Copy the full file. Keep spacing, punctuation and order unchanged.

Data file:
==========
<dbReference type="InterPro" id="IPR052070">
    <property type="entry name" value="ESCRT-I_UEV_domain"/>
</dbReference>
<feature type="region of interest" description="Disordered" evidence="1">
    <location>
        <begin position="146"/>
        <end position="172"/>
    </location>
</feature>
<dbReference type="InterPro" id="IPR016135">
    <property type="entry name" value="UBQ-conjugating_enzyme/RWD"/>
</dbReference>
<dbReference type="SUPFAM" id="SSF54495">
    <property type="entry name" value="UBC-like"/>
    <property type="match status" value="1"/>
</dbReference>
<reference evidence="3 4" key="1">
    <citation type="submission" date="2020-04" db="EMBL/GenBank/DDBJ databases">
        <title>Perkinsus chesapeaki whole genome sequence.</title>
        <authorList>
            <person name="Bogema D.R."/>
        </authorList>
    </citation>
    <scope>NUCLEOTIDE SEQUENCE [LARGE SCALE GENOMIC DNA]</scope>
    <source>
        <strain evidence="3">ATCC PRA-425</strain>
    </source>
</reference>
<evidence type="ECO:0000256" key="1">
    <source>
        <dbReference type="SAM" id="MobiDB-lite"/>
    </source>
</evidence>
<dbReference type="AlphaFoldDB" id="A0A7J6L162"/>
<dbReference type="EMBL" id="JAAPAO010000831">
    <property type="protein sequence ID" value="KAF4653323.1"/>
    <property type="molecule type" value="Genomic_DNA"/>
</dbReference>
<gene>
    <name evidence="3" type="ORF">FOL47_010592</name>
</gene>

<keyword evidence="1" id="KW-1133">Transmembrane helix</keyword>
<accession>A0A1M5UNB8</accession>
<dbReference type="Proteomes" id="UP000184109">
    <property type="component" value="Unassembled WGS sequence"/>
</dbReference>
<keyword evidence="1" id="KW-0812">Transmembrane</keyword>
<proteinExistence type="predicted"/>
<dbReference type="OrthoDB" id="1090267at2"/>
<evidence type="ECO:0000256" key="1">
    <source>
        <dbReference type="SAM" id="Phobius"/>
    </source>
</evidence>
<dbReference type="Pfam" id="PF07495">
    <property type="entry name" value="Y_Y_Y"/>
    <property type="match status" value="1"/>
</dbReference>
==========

<dbReference type="InterPro" id="IPR052070">
    <property type="entry name" value="ESCRT-I_UEV_domain"/>
</dbReference>
<feature type="region of interest" description="Disordered" evidence="1">
    <location>
        <begin position="146"/>
        <end position="172"/>
    </location>
</feature>
<dbReference type="InterPro" id="IPR016135">
    <property type="entry name" value="UBQ-conjugating_enzyme/RWD"/>
</dbReference>
<dbReference type="SUPFAM" id="SSF54495">
    <property type="entry name" value="UBC-like"/>
    <property type="match status" value="1"/>
</dbReference>
<reference evidence="3 4" key="1">
    <citation type="submission" date="2020-04" db="EMBL/GenBank/DDBJ databases">
        <title>Perkinsus chesapeaki whole genome sequence.</title>
        <authorList>
            <person name="Bogema D.R."/>
        </authorList>
    </citation>
    <scope>NUCLEOTIDE SEQUENCE [LARGE SCALE GENOMIC DNA]</scope>
    <source>
        <strain evidence="3">ATCC PRA-425</strain>
    </source>
</reference>
<evidence type="ECO:0000256" key="1">
    <source>
        <dbReference type="SAM" id="MobiDB-lite"/>
    </source>
</evidence>
<dbReference type="AlphaFoldDB" id="A0A7J6L162"/>
<dbReference type="EMBL" id="JAAPAO010000831">
    <property type="protein sequence ID" value="KAF4653323.1"/>
    <property type="molecule type" value="Genomic_DNA"/>
</dbReference>
<gene>
    <name evidence="3" type="ORF">FOL47_010592</name>
</gene>

<keyword evidence="1" id="KW-1133">Transmembrane helix</keyword>
<accession>A0A1M5UNB8</accession>
<dbReference type="Proteomes" id="UP000184109">
    <property type="component" value="Unassembled WGS sequence"/>
</dbReference>
<keyword evidence="1" id="KW-0812">Transmembrane</keyword>
<proteinExistence type="predicted"/>
<dbReference type="OrthoDB" id="1090267at2"/>
<evidence type="ECO:0000256" key="1">
    <source>
        <dbReference type="SAM" id="Phobius"/>
    </source>
</evidence>
<dbReference type="Pfam" id="PF07495">
    <property type="entry name" value="Y_Y_Y"/>
    <property type="match status" value="1"/>
</dbReference>